Color grading is an often overlooked step in the video production process. It is one really big thing that will take your projects from looking amateur to looking professional. Grading, or "color-correction" as it is also called, has a two-fold purpose. First, it is to improve the overall color and help each shot to "pop." Second, it is to create a unique look for your production when you want something different. Grading, the final step in the production process, should not be an afterthought, however. The best results come when you shoot your footage with the intention of grading, preserving the maximum amount of detail and information in your shots.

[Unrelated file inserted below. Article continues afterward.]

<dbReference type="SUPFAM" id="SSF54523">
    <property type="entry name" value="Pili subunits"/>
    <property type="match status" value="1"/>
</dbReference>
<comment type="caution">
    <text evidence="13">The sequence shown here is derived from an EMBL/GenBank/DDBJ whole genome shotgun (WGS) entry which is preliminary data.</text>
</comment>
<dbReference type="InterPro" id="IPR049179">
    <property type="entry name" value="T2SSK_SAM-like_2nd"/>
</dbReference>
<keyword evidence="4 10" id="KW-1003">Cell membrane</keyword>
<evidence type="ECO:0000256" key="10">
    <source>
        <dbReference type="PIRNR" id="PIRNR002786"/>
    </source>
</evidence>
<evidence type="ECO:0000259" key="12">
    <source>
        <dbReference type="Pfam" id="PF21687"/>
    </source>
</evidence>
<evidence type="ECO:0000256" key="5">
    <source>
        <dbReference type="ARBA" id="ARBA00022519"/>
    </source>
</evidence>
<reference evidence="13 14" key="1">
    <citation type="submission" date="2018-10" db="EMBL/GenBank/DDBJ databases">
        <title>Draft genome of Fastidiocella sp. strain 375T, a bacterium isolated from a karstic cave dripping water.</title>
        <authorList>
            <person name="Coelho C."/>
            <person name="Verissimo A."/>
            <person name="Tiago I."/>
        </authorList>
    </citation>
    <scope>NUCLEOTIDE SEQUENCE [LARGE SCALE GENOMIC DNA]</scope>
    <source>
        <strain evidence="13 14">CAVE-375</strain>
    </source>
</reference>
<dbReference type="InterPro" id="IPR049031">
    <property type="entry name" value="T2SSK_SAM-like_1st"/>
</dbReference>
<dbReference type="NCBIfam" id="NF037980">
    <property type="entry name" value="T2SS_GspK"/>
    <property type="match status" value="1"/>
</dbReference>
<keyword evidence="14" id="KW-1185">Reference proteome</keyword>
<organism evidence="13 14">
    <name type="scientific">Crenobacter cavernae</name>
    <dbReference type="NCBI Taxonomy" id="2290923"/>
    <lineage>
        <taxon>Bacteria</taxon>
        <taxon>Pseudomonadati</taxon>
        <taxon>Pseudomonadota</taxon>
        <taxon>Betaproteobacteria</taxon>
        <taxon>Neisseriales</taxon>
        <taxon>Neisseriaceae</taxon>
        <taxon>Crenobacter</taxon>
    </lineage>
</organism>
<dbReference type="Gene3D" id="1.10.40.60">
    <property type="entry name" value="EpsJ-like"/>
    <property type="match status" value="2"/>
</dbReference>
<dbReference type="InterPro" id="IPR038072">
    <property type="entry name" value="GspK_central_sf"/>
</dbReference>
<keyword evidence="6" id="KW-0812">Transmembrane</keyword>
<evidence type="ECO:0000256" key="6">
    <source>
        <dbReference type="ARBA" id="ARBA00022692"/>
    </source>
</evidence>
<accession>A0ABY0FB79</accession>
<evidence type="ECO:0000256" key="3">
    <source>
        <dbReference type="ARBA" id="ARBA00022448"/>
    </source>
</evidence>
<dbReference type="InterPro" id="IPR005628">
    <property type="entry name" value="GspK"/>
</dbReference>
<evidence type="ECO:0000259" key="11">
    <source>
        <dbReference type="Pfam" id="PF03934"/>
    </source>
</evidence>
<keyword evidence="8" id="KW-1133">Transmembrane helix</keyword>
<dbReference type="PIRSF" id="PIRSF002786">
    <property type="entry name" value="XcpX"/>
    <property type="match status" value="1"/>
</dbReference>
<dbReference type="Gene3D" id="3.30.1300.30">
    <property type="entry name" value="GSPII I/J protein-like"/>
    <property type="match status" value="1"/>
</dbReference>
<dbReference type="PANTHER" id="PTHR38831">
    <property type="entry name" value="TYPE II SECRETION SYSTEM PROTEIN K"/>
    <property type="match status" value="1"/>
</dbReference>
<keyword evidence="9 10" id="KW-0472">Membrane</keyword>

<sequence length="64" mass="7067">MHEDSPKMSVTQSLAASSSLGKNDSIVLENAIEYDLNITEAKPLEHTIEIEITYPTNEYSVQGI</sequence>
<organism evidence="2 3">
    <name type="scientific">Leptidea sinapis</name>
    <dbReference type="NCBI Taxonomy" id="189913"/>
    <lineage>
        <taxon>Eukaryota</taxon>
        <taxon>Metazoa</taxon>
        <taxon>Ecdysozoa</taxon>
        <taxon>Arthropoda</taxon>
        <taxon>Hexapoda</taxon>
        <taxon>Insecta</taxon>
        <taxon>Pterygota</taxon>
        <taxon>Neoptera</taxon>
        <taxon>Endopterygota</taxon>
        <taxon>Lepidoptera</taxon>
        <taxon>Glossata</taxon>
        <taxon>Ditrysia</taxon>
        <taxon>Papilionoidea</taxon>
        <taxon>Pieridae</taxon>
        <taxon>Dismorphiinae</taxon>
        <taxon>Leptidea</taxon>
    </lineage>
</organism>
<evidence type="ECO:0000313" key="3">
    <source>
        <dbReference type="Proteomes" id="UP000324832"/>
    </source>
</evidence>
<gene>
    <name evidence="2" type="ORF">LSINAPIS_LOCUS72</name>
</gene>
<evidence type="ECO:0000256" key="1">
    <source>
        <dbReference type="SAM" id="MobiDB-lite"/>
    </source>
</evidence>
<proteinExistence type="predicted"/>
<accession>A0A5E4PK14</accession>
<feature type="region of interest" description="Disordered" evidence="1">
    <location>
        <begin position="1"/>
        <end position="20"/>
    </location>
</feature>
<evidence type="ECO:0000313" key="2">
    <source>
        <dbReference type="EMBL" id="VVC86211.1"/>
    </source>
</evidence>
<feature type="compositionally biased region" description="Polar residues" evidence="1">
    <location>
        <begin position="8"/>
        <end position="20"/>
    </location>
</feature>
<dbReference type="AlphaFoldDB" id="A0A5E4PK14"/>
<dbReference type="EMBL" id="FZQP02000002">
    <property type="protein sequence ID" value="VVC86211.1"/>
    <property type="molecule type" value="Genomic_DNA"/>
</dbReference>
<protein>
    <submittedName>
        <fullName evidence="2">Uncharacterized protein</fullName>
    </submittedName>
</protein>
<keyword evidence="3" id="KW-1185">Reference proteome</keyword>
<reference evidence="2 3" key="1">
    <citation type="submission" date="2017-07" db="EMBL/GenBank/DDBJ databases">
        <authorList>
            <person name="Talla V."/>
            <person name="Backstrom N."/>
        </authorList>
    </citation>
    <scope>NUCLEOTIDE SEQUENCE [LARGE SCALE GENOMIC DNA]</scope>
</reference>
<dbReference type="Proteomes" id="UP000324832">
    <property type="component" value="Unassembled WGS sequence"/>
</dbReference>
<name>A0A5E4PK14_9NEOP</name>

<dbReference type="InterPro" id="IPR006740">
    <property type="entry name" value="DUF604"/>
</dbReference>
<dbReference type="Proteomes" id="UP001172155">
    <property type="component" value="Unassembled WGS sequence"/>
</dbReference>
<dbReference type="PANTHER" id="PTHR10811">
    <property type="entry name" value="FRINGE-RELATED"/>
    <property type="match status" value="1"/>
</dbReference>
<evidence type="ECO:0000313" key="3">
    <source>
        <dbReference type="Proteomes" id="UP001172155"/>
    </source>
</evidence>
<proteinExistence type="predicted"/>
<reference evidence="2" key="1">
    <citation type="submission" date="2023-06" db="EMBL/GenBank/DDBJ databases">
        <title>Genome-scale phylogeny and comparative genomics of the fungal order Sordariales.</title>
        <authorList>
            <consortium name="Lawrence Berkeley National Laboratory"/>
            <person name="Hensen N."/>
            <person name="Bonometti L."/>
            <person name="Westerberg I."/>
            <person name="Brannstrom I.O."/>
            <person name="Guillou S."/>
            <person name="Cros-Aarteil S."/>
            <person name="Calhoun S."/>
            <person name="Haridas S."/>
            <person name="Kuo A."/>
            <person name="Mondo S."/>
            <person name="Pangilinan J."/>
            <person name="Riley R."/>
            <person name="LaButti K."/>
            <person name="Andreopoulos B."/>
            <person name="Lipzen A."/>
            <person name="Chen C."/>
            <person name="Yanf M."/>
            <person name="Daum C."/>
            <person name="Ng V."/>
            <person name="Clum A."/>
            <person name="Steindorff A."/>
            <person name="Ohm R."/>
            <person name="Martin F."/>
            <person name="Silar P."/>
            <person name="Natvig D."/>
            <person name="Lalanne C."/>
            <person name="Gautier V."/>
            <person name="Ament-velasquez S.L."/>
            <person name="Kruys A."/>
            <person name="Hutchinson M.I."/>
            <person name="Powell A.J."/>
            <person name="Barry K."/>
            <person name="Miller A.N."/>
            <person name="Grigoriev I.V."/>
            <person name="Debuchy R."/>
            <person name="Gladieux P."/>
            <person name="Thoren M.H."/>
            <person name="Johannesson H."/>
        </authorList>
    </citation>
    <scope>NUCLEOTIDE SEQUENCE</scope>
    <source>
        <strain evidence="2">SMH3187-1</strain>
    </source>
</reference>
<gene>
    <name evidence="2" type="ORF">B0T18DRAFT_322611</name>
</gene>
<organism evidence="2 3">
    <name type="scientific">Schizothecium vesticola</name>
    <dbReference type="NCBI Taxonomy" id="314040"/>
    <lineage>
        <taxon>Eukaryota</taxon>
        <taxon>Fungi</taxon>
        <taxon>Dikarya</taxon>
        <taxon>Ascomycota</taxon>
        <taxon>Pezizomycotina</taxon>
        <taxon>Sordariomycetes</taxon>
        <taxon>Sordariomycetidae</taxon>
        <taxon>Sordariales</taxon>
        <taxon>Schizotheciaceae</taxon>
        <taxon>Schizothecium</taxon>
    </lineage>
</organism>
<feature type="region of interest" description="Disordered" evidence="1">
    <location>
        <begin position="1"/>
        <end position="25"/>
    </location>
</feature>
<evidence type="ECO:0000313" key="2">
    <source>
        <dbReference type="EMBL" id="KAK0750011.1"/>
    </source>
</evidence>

A couple of guys have a series of YouTube training videos called "Shoot Your Friends," and one episode is a quick overview of grading. The production value of their videos is not great (audio especially), but the content might be helpful. For more before/after examples of grading, take a look at the demo reel from colorist Gerry Curtis.
While grading is best handled by someone who specializes in that particular art, anyone can see improvement in the look of their videos by learning how to use programs they already have, such as Apple Color or even built-in tools available in editors such as After Effects, Final Cut, Premiere Pro, etc. The biggest thing is to leave yourself time (and money, if outsourcing) at the end of your production schedule to do proper grading. On several occasions, I have had to send projects out the door without a final color pass simply because I was up against a deadline. Planning ahead will give your productions the best chance at success.